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Covid supplement end will mean being pushed further into poverty, Australia's jobless warn

Luke Henriques-Gomes
·5-min read
<span>Photograph: Alan Porritt/AAP</span>
Photograph: Alan Porritt/AAP

Unemployed Australians have warned a parliamentary inquiry examining the Morrison government’s jobseeker bill that the end of Covid-boosted welfare payments will plunge them further into poverty.

Guardian Australia revealed last month the government plans to lift the base rate of jobseeker, parenting and student payments by $50 a fortnight, or $3.57 a day, but the change is seen by many as a cut because a $150 coronavirus supplement will be scrapped at the end of March.

A Senate inquiry, which will hold hearings on Tuesday, has received more than 500 submissions, including dozens of personal pleas from welfare recipients who will be affected by the bill, including one as young as 16.

Related: Why jobseeker is stuck 'in the early 90s' and leaving Australians behind

Many warned the effective cut to welfare payments would leave them unable to afford food, medication and even housing.

One jobseeker, aged 59, who had been on the payment for 15 months and previously worked in the community sector, said they had been rejected from 157 jobs. This did not include employers who simply did not respond, they said.

“There have been days when all I have to eat is a boiled potato and a sliced tomato,” the person said.

“Once a fortnight I treat myself to two oranges and two grapefruits. I usually ration them, only eating half a fruit at a time. A half an orange is like a revelation to me sometimes, something to be cherished.”

The person said they had been forced to quit their private health cover and when the $50-a-fortnight increase was announced by Scott Morrison they had cried.

Under the government’s bill, the jobseeker payment – excluding rent assistance and other supplements – will be reduced from $715.70 a fortnight for a single person to about $630 a fortnight on 1 April.

However, people under 22 years old who are on youth allowance, or are in a couple, receive a lower rate.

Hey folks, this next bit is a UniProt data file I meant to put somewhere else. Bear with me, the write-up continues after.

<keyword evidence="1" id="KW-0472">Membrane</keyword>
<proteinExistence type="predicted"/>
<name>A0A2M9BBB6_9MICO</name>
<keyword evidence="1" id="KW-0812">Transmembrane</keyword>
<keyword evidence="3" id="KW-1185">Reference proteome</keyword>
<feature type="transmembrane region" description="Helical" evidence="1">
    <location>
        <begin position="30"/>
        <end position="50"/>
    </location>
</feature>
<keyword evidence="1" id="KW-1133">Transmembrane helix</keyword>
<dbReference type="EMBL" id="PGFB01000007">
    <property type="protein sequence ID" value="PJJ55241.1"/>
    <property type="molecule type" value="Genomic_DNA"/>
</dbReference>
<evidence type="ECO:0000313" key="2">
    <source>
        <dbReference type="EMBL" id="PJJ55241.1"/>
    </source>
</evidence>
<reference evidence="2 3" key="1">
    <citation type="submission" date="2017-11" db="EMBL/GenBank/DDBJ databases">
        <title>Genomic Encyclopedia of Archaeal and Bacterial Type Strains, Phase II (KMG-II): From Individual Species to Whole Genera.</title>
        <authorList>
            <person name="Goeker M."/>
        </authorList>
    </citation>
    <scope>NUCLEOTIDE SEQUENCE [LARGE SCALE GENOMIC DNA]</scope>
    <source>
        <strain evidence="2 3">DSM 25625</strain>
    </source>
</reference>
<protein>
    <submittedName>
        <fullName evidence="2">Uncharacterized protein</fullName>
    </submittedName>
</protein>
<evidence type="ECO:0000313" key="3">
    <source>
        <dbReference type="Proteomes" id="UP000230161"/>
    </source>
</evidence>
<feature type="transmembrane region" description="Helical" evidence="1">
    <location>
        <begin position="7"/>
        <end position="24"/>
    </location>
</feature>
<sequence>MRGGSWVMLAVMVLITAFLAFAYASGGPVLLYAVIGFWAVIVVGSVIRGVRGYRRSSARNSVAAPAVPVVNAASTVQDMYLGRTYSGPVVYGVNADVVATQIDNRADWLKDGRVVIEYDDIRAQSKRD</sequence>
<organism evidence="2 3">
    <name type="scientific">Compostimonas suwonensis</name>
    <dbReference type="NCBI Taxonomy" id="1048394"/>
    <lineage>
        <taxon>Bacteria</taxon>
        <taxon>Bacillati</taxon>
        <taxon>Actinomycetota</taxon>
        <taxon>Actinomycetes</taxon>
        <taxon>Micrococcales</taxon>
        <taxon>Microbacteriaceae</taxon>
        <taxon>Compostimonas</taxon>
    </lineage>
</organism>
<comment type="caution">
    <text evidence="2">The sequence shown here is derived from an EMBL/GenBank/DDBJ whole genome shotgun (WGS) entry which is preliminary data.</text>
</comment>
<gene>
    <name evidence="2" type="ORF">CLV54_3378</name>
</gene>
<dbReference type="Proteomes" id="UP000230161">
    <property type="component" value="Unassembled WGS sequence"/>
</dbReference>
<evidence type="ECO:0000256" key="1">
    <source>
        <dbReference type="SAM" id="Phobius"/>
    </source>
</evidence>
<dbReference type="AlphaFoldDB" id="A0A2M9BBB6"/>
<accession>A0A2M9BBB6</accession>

Many older jobseekers – including several who declared health issues and warned they would struggle to afford their medication – said the small increase would consign them to years of poverty because they were unlikely to gain work given the current economic situation.

Related: The ‘jobdobber’ hotline is another policy aimed at keeping wages low | Greg Jericho

Their situation would only improve when they became old enough to receive the age pension, they said.

One welfare recipient, an executive who lost their job during Covid, said they were forced to deplete their savings before they could start receiving jobseeker payments in December.

The person has deferred their mortgage, was now choosing between groceries and medication to treat a mental health issue, and had cancelled their health and home and contents insurance.

They also claimed they were forced to have their cat put down because they couldn’t afford a required treatment.

Several jobseekers told how the government’s decision to initially increase the jobseeker payment by $550 a fortnight last year had briefly changed their lives.

“During Covid, I have been able to go to the dentist, get spectacles and hearing aids, and buy new socks and underwear because I could finally afford these necessities,” a 65-year-old single woman, who had been out of work eight years due to ill health, said.

“The meagre increase to jobseeker suggested by the incumbent federal government will not change my circumstances one iota. The end to the Covid supplement will plunge me back into dark times indeed.”

A jobseeker in Rocklea, Queensland, who could “barely afford” a rental property they said was “falling apart with exposed asbestos” said the reduction to “$44 a day” meant they would “have to miss meals to catch public transport to go to my mandated in-person meetings” with their employment services provider.

The government’s $50-a-fortnight increase fell well short of proposals from groups such as the Business Council and Deloitte, as well as welfare groups such as the Australian Council of Social Service and the Australian Unemployed Workers Union.

One mother-of-two from NSW told the inquiry she was worried about feeding her children after March.

“I rent a property costing $400 a week and attend university,” she said. “It’s a real struggle trying to survive on a rate of jobseeker that is so far below the poverty line.

“The constant stress of keeping a roof over my family’s head, struggling with water and electricity bills, and lying to my kids about whether I had eaten that day.”

Another 43-year-old single woman from rural South Australia said she was unable to have a social life even on the current boosted rate of welfare payments.

“Whenever I am invited to things I tend to make excuses as I can’t afford it and I am ashamed,” she said.

“Life sucks enough as it is when you are unemployed but when the government takes away the remaining $150 corona supplement and then increase jobseeker by $50 it will suck a lot more.”

The inquiry also received several submissions from young people on youth allowance payments.

One 16-year-old, who had been kicked out of home last year “for reasons that were beyond my control”, said they were now living in a share house they could barely afford.

“I have had to many times skip meals just to be able to afford other bills such as school expenses or rent,” they said.

“The stress of having to worry if I will be able to survive has made my anxiety and panic attacks so much worse.”

The inquiry will hear from welfare and advocacy groups, social and economic policy experts and the Department of Social Services on Tuesday.